“He’s quick. He’s strong. His anticipation is probably the best I’ve ever seen,” said Miller of Artest. “On top of all those three things, he takes it upon himself as a challenge. He really looks forward to guarding the best perimeter player on the opposing team, no matter who they are, whether it be a point guard, a shooting guard or a small forward. I’ve played against, in my eyes, two of the best defenders in Joe Dumars and Michael Cooper and Ron has those guys blown away. His combination of strength and speed, especially with him weighing 250 pounds is a hard match for anybody.
“He’s an energizer bunny, I’ll tell you that. He just continues to go and go and go. He’s a workhorse. He always plays hard. A lot of things he does, he carries to the weight room as well. He’s just as vigilant in the weight room and in practice. He really doesn’t like to take days and time off. He continues to work on his game and that’s probably why he’s at the level he’s at right now.”
Artest also has a fan in the coach he is facing in the opening round of the NBA Playoffs.
“He’s just a great basketball player. There’s a reason why he’s on the All-Star team,” said Boston Coach John Carroll after a regular-season meeting between the Celtics and Pacers. “It’s a combination of his defense, it’s a combination of his post-up game. It’s a combination of his all-around versatility. I’ve known him since he was in high school and anything I can say about Ron Artest since he’s been in high school is he’s a winner. Whatever team he’s on wins. Because his aggressiveness and his disposition to guard people, his willingness to do the nitty-gritty things are what makes teams win.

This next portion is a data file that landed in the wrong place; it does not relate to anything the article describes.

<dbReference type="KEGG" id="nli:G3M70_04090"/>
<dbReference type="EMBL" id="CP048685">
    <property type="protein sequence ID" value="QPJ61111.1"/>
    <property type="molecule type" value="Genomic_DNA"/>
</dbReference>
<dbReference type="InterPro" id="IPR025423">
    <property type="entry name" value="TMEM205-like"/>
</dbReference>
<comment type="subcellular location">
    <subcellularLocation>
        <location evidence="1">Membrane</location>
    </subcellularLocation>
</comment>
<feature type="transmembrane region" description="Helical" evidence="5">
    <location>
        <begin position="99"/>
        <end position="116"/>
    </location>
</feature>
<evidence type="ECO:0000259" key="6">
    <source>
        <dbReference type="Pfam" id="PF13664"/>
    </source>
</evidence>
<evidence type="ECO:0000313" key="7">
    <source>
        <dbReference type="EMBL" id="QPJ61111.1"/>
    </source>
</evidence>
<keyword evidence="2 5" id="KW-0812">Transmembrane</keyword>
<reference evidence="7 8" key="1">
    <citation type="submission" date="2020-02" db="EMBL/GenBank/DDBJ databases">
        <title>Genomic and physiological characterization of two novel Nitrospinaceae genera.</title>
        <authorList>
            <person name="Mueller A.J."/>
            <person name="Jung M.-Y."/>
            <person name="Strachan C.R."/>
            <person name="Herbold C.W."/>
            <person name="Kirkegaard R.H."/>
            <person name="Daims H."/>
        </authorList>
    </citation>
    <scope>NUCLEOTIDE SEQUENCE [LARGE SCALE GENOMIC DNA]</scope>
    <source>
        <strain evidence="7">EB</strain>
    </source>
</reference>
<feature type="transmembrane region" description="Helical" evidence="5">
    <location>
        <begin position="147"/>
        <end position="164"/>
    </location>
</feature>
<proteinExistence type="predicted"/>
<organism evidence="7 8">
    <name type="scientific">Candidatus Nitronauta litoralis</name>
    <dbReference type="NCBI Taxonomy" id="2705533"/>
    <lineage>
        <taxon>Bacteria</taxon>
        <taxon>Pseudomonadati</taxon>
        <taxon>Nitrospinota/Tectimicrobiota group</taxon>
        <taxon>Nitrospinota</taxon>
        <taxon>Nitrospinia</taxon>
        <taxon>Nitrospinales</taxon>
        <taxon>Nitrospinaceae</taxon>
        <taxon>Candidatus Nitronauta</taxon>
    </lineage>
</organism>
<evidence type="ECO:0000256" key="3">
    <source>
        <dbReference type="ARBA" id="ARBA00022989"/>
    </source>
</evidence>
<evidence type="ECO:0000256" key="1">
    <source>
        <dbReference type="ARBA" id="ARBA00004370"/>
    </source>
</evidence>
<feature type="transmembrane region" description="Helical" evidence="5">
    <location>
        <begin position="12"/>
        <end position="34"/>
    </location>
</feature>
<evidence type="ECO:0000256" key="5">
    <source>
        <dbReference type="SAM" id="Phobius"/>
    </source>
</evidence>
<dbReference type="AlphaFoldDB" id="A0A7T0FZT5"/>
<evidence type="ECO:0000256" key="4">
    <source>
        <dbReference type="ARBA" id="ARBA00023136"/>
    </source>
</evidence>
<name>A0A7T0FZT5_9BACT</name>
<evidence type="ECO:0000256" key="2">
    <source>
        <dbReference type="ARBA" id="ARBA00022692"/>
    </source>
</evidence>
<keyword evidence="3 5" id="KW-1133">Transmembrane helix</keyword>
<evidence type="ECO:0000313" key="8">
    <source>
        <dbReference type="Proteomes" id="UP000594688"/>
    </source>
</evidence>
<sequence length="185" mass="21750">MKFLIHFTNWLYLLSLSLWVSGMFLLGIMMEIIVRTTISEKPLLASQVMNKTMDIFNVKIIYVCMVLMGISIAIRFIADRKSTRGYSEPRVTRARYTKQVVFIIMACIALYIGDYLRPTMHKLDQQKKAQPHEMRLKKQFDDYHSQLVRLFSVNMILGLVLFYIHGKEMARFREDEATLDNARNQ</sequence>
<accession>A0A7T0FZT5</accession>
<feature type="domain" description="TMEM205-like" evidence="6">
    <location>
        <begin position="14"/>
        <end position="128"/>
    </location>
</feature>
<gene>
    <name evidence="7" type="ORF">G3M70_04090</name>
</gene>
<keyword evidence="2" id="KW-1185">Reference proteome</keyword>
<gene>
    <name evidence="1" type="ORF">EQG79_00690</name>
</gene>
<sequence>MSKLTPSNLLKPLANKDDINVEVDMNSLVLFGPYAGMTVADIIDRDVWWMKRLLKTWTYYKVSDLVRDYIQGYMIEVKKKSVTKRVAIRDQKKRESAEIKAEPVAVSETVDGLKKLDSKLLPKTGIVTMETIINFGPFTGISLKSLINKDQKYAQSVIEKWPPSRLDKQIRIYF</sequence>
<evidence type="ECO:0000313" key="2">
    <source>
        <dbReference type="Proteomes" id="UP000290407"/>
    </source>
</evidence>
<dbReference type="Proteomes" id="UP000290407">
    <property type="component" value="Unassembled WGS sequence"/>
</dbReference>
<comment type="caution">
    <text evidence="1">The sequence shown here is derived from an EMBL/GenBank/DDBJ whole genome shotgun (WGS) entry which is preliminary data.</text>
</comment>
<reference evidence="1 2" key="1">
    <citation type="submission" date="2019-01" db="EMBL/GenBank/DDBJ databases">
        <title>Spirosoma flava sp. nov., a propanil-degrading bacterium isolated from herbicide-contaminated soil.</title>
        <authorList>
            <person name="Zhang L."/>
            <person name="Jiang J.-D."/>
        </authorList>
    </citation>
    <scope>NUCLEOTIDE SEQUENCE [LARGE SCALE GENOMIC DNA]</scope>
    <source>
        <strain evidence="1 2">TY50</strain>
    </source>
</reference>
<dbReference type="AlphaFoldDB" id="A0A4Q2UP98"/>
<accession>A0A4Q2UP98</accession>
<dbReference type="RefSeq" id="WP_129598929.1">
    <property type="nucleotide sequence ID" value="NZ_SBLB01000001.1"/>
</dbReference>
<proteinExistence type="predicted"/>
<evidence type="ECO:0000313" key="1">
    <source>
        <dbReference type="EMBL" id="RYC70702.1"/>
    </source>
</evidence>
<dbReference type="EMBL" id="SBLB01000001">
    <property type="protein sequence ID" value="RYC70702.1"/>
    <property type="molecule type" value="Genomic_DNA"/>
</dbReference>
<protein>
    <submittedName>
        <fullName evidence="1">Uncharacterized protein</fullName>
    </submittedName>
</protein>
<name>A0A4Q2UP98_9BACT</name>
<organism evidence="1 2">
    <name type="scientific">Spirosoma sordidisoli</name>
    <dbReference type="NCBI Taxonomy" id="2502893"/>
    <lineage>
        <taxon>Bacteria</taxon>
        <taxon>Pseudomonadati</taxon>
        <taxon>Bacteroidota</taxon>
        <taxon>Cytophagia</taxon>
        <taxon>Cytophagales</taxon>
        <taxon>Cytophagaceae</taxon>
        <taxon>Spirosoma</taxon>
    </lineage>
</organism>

"Sometimes it looks a little nasty at times. I think that Rick Carlisle has done a wonderful job with him this year, and I think Ron has done a wonderful job at keeping his composure. I think there’s almost 29 coaches in the league that would love to have that guy on their team, because of what he means to the team.”
Artest finished third in the NBA in steals per game (2.08) as the Pacers defensive stopper this year. He successfully held his offensive targets, including some of the league’s top players, to 8.1 points per game on 9.3 shots per game and 42.6% shooting.
Here is what a few other teammates had to say about Artest's award:
“On the court, there’s no question in my mind that he’s the Defensive Player of the Year. Paul Pierce had one field goal in the second half (in Game 1). Any time he puts his mind to it that he’s going to shut somebody down, he’s amazing. Off the court, he’s been a model citizen this year – he’s never been a problem off the court any way, but this year he’s kept stuff on the court and he’s just been a great player.”
“The only way you can play defense is to want to do it. You have to have that passion to get stops. Ron has done a great job of that and defensively shutting teams down. In the 77 or 78 games he played, he locked teams down and he definitely deserves it.”
“It’s something I think he deserves. I think he could’ve won it last year but he didn’t. What happened off the court took away from what he did on the court. I’m extremely proud of him. Having a guy like that on your team makes it that much easier for the rest of the guys.”
“It’s very tough. It's just like a game with that guy. He's out there playing like we really need that game at practice and it just carries over to the game. Having a guy like that on your team, you'll go to war with him."